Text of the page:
The VAT or Value Added Tax in the United Kingdom has been the third largest source of revenue in the UK since the VAT replaced the “Purchase Tax” in 1973. The VAT is placed on most goods and services in the UK provided by legitimate businesses.
In early February the HMRC (Her Majesty’s Revenue and Customs) reiterated that the tax would be applied to all Bitcoin transactions including online trades of the virtual currency on exchanges such as the ill-fated Tokyo based Mt. Gox. The Japanese Bitcoin exchange declared bankruptcy after losing track of 744,000 Bitcoins. The standard rate for the VAT was a hefty 20 percent. There was concern that a 20 percent tax on all Bitcoin trading in the UK would put entrepreneurs in a tight financial spot, making it hard to turn a profit for fledgling companies. However this week they changed their position and have announced that while VAT must be collected on goods and services sold for Bitcoin, the trades themselves would not be taxed.
The Bitcoin is only a five-year-old currency, and new business opportunities are springing up all around it. From Bitcoin ATM’s to POS systems designed to take the currency, this new sector is hailing support for what is being by called many a “progressive” position from the UK.
The United States has yet to decide a firm position on the taxation and regulation of Bitcoin, though some companies are choosing to begin taking it as accepted payment. While it was stated at the United States Senate hearing “Beyond Silk Road: Potential Risks, Threats and Promises of Virtual Currencies,” that Bitcoin was an accepted legal form of currency, the IRS has yet to say anything on the matter.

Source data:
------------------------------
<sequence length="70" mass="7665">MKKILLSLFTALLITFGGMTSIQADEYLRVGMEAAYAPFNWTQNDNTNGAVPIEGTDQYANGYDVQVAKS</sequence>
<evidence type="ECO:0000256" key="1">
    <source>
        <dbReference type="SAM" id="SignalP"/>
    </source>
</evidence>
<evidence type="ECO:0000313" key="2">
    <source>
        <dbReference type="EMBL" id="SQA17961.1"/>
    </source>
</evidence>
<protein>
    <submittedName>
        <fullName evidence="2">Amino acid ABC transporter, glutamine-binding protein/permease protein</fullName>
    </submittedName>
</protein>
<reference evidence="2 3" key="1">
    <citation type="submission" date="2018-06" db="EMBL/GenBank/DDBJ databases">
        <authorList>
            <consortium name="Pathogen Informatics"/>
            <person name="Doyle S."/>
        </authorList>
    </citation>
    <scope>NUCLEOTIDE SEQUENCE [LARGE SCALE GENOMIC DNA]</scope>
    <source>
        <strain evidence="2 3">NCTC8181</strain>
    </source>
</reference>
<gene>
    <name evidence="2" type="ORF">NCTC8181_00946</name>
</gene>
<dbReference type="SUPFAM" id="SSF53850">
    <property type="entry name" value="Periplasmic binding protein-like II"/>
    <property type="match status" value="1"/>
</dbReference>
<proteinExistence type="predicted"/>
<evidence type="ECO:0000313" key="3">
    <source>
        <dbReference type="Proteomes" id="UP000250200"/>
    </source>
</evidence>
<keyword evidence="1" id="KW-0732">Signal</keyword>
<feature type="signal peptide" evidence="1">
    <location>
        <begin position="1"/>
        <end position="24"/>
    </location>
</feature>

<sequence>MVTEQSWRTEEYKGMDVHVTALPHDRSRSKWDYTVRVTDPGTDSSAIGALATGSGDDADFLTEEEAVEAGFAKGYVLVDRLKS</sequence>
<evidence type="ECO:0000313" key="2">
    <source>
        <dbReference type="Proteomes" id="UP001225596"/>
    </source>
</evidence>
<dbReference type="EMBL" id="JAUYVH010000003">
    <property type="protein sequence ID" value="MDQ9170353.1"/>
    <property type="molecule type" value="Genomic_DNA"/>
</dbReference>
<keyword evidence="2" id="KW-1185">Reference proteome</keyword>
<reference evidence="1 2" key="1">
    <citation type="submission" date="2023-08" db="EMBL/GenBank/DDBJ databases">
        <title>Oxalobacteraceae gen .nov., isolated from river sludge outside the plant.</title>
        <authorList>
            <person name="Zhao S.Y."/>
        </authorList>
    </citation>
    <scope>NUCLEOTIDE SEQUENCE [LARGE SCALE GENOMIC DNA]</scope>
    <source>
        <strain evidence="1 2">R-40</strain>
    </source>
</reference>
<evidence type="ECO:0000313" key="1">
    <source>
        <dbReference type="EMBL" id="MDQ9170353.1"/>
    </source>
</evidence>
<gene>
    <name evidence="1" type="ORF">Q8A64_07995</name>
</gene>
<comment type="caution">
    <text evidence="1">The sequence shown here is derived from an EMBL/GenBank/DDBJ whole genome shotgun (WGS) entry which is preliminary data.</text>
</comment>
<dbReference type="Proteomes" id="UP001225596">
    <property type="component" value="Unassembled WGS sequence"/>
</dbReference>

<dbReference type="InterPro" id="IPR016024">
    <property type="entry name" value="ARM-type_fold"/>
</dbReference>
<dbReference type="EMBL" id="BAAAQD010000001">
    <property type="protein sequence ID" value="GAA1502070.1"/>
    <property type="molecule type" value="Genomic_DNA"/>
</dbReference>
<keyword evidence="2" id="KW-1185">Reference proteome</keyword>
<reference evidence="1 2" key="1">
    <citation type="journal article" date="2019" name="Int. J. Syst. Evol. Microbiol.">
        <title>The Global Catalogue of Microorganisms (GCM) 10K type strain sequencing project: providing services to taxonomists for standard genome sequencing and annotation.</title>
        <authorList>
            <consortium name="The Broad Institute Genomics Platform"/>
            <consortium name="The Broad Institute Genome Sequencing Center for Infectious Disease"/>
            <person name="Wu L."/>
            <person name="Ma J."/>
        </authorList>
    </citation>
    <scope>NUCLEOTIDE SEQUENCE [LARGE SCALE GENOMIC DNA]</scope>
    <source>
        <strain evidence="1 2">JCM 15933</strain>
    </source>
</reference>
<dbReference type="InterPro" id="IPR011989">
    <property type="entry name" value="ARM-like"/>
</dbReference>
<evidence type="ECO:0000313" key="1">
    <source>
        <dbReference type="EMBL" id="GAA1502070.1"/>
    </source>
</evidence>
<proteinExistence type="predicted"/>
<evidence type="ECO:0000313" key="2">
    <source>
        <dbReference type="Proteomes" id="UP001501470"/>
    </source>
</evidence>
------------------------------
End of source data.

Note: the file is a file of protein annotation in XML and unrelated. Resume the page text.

Whether a nation takes an open stance on Bitcoin regulation is of great interest to those following the digital currencies rise to prominence. Bitcoin has garnered heavy negative attention as the perfect financial outlet for illegal activity including money laundering, purchasing of illegal drugs, and the selling and purchasing of child pornography among other illicit activities.
Going forward all Bitcoin transactions within the UK will still be subject to capital gains, income, and corporation tax, the hope being that with VAT lifted, companies using Bitcoin will be able to operate and more importantly compete, on a global scale.
Time will tell if other nations will open their arms to digital currencies such as Bitcoin. The United Kingdom is undeniably paving the way for how to approach it and the implications on a global scale are massive if major nations follow suit. The idea behind Bitcoin after all was to create a global currency, unifying our markets through one singular exchange rate. But that future is a long way off, until then, baby steps.
Edited by Cassandra Tucker
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